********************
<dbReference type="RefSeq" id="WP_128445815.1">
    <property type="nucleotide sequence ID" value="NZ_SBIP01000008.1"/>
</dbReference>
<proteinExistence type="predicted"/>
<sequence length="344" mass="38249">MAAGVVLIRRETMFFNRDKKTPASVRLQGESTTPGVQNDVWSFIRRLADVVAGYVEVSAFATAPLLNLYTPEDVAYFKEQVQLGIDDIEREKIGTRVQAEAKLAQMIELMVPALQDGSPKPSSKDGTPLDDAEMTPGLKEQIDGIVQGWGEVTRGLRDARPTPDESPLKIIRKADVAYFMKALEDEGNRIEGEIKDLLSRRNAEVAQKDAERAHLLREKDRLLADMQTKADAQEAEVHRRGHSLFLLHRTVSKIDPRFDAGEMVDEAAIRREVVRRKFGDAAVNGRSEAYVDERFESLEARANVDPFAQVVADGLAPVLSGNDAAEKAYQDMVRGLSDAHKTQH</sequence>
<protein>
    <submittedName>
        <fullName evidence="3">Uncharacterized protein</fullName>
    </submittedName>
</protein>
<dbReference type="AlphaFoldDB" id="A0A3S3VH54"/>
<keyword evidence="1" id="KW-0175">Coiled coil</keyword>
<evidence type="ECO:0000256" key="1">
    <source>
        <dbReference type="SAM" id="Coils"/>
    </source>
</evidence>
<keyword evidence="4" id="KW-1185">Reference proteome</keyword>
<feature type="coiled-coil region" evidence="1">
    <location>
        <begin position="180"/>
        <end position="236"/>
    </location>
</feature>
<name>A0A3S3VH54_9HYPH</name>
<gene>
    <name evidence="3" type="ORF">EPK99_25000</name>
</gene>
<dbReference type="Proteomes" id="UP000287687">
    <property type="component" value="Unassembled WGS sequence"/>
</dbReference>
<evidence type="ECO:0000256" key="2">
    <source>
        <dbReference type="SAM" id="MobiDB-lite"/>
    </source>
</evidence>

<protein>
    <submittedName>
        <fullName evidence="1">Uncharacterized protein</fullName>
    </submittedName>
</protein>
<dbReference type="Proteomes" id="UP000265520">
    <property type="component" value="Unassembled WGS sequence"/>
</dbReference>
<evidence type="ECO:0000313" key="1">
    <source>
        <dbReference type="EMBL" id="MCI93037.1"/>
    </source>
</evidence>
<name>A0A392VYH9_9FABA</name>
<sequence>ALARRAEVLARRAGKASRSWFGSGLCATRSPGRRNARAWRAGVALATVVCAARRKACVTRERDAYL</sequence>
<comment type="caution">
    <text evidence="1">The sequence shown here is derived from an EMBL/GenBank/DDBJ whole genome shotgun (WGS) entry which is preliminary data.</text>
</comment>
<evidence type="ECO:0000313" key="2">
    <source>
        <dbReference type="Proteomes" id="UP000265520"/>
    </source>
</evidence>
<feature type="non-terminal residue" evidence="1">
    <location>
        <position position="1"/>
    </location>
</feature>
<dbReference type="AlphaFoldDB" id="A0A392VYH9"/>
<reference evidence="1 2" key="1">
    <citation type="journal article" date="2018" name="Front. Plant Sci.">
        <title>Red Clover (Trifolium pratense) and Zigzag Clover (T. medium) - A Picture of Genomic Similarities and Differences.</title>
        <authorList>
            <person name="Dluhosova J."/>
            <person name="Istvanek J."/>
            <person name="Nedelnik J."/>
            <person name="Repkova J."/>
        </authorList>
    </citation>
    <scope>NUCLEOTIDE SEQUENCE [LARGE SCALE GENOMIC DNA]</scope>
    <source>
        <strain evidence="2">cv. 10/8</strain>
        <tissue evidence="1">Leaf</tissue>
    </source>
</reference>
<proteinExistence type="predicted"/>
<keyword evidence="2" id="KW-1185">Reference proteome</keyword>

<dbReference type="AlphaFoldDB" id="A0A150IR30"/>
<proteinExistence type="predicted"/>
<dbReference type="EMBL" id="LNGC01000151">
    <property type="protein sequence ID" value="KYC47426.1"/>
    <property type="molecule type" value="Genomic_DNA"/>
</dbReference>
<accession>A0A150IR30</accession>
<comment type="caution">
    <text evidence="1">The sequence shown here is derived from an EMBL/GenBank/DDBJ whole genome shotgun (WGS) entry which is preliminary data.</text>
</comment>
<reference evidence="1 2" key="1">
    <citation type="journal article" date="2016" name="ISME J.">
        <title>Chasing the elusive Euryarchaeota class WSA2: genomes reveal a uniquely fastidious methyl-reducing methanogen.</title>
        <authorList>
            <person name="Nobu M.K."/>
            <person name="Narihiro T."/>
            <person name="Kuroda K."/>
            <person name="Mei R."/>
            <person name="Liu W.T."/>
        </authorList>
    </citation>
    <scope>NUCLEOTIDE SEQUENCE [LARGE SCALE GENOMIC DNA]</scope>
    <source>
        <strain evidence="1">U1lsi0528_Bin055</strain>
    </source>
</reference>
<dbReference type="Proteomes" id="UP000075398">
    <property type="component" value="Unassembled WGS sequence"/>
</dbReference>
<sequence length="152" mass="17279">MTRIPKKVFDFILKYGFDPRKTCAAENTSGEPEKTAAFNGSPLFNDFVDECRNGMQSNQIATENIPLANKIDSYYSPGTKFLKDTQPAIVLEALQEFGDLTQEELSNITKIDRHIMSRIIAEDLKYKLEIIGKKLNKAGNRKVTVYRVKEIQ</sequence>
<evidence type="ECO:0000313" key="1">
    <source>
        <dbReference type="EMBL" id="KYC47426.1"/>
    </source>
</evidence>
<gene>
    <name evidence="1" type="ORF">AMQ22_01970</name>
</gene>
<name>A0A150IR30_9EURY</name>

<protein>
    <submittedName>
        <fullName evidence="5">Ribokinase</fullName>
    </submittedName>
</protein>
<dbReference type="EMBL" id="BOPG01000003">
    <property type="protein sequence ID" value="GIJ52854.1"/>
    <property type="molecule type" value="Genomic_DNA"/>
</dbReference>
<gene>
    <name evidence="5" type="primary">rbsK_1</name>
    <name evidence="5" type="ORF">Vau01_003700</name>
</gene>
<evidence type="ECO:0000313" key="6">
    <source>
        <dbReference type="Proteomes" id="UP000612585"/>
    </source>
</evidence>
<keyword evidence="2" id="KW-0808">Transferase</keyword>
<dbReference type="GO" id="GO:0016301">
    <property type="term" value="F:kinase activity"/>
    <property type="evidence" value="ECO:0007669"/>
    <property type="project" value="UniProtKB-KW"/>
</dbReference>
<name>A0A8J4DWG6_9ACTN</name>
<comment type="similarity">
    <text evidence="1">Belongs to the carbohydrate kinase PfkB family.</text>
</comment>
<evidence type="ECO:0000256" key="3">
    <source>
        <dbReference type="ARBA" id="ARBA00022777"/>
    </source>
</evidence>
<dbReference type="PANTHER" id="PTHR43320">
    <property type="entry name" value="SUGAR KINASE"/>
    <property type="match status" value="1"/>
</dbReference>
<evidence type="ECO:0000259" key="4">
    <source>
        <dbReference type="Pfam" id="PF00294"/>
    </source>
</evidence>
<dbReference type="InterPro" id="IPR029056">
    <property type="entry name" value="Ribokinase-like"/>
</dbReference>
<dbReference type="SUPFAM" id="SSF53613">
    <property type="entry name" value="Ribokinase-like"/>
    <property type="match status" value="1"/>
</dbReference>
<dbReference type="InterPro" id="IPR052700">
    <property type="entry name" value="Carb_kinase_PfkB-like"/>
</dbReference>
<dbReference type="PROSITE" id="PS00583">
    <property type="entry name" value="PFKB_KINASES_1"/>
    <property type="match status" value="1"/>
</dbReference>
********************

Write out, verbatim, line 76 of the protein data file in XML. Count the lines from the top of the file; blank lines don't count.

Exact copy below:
    <scope>NUCLEOTIDE SEQUENCE [LARGE SCALE GENOMIC DNA]</scope>